In general, the Andean rebellions of the 1780s were unsuccessful, in part due to the centuries of divide-and-rule tactics used by the Spanish. For example, Tupac Amaru II’s movement, while initially emphasizing alliances among different groups, fractured eventually. The folk tales, however—both the Faustian and inspirational types—persisted and continued to expand the social horizons of commoners.
During the Wars of Independence in South America in the early 1800s, the diverse peoples of the rebel armies ate, sang, and danced together—and told tales from their home villages. The composition of the rebel army in areas such as highland Ayacucho, Peru, reflected the overall demographics. About three-quarters were Native Andeans, the next largest group was made up of people of African descent, and the rest were so-called whites, which consisted of mestizos and a few Europeans, often in leadership roles. Military leaders from England, such as General William Miller, were popular among the recruits because they adopted many of the cultural customs of their soldiers, like wearing a poncho and chewing coca leaves. According to Miller’s memoirs, cultural exchange in the form of singing, dancing, eating, and telling tales was a staple of camp life. Stories were an important glue that held people together.
Not surprisingly, given the continued unjust labor practices in Andean Latin America today, folk stories still endure. For example, anthropologist Michael Taussig has written about how a devil pact that is commonly carried out by miners and hacienda workers is an allegory for the pitfalls of capitalism. Similar to the merpeople folk tales, a worker asks the devil to increase their production and riches, but in return, the devil has the person spend their newfound surplus on frivolous things and die an early death. And in a globalized twist to the old story about the extraction of human fat, people from places like highland Peru often say that the fat of Indigenous peoples is used in Western cosmetic ointments.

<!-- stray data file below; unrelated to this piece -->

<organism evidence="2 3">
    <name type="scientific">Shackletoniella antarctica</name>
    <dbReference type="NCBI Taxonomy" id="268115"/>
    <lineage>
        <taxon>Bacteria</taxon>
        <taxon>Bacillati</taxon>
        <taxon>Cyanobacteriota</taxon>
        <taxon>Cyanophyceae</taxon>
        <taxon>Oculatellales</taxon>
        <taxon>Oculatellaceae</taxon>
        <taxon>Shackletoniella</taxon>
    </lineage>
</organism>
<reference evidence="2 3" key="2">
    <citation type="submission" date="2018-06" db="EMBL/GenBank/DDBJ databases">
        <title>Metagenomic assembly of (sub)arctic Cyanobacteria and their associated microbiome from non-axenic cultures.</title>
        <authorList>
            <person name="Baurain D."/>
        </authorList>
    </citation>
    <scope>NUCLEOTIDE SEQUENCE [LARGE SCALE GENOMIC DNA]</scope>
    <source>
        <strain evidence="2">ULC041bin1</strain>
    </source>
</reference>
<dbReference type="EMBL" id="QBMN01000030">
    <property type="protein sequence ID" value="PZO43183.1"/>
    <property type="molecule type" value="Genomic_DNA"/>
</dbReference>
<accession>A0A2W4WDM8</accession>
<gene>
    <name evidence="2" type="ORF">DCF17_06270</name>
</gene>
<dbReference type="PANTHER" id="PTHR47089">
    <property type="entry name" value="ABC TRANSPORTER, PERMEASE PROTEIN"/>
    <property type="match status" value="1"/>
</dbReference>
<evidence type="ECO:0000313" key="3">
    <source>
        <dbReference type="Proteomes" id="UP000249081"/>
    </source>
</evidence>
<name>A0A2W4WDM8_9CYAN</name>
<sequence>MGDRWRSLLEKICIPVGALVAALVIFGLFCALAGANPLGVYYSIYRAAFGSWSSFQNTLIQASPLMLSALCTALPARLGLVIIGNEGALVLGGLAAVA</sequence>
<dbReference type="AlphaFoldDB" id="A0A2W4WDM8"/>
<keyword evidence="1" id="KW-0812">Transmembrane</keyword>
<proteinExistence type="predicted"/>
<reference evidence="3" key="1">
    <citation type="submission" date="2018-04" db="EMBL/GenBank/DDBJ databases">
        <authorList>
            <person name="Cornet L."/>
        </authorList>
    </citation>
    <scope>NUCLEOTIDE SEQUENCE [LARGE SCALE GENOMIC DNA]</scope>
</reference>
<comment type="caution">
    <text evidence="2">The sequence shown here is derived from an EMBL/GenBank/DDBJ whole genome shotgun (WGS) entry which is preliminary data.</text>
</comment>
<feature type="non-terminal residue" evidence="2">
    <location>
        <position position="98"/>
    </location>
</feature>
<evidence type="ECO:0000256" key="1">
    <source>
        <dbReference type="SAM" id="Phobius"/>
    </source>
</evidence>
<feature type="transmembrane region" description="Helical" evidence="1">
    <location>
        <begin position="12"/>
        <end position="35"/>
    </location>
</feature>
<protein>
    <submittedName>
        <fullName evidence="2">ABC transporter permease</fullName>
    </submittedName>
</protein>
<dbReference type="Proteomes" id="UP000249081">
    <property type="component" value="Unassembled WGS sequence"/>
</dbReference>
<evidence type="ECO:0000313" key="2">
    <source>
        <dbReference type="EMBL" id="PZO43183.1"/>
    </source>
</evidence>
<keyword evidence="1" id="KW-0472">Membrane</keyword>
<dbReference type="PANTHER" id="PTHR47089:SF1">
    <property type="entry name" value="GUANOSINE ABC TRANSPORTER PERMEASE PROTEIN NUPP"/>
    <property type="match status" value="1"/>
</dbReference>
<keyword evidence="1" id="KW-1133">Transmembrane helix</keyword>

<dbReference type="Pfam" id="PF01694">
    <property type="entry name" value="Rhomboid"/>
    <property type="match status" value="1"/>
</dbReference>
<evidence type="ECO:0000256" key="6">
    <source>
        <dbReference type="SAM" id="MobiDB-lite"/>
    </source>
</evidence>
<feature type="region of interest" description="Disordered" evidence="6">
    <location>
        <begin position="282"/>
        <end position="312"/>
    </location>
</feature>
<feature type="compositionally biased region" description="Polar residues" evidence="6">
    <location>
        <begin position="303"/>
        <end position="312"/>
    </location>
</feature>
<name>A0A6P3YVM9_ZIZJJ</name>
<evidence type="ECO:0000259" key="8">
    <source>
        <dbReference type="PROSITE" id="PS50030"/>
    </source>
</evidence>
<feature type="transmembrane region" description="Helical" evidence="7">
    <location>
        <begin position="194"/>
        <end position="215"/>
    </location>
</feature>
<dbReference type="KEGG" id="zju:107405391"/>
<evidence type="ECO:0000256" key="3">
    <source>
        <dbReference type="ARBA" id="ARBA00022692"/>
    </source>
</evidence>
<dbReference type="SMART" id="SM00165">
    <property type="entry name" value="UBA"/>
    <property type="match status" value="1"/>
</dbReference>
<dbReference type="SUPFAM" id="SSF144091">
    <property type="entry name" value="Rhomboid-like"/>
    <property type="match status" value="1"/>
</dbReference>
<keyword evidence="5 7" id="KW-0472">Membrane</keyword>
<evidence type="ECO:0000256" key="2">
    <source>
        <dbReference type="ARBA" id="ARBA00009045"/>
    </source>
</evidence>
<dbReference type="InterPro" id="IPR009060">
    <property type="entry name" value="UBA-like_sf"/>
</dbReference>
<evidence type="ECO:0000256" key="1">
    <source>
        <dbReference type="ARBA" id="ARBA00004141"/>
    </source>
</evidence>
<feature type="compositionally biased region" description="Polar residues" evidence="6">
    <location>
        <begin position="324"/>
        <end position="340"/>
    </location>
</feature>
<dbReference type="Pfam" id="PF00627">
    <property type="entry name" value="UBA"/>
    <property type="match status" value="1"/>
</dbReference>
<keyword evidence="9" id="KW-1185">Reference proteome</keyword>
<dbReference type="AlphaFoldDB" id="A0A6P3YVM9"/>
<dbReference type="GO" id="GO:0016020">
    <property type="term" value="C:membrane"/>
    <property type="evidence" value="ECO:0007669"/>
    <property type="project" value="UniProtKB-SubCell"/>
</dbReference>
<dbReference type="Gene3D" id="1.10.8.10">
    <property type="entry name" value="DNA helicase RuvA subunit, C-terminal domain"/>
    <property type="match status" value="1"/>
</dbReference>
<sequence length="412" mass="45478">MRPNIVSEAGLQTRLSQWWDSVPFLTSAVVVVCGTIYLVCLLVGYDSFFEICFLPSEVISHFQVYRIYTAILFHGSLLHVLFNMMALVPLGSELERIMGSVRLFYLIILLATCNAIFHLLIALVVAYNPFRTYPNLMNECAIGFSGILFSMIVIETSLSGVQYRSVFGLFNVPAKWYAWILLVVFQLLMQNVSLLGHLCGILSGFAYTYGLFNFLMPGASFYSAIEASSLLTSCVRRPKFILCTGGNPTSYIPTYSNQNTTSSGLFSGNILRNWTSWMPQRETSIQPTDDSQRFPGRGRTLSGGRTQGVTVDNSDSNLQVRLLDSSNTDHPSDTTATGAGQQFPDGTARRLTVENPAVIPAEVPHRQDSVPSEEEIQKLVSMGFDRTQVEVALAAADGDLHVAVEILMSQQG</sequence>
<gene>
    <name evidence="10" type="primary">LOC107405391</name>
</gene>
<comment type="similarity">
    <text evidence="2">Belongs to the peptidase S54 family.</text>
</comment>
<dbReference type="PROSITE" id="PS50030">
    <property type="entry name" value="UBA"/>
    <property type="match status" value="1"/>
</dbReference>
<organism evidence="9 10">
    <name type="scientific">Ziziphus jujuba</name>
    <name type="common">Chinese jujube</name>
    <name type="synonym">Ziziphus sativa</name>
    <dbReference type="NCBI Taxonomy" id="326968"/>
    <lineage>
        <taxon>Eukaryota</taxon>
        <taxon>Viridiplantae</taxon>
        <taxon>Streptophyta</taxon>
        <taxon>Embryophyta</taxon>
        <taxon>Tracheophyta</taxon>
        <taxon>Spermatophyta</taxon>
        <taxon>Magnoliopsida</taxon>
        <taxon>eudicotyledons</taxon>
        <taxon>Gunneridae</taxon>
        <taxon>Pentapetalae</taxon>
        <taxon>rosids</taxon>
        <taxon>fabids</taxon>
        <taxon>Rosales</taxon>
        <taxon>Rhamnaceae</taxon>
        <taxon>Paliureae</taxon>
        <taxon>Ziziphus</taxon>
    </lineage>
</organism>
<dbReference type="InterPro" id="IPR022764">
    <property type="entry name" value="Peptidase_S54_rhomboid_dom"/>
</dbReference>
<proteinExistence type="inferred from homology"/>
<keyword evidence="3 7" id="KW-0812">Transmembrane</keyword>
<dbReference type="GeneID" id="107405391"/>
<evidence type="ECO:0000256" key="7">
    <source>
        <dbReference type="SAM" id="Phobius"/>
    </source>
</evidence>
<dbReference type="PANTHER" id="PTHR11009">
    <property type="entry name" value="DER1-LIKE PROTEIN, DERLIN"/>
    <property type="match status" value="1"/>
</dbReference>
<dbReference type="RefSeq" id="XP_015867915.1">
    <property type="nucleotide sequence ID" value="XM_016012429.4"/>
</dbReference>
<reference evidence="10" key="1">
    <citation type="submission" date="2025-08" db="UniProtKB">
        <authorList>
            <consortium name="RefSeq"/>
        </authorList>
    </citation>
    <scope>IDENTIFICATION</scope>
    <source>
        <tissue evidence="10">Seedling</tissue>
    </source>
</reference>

The textile workshops declined and mostly went bust in the late 18th and early 19th centuries due to competition from cheap imports during the Industrial Revolution. At that point they shifted their activities into agriculture, turning into haciendas. As recently as the 1960s, the haciendas, which were still functioning much as they had during the Spanish colonial era, were finally dismantled, sometimes violently by the workers. In Pomacocha during that time period, workers finally shook off the yoke of the monastery of Santa Clara, which had been their ruler since the early 17th century.
That uprising came about, in part, because some of the workers and others in the community had become politically aware of global communist movements and had allied themselves with neighboring communities. But a readied consciousness about the systemic nature of the exploitation they suffered had already been shaped by folk tales. So while stories alone are not sufficient to overcome exploitation, they have continued to play an important role in raising awareness among the oppressed peoples of the Andes and planting the seeds of rebellion in modern times.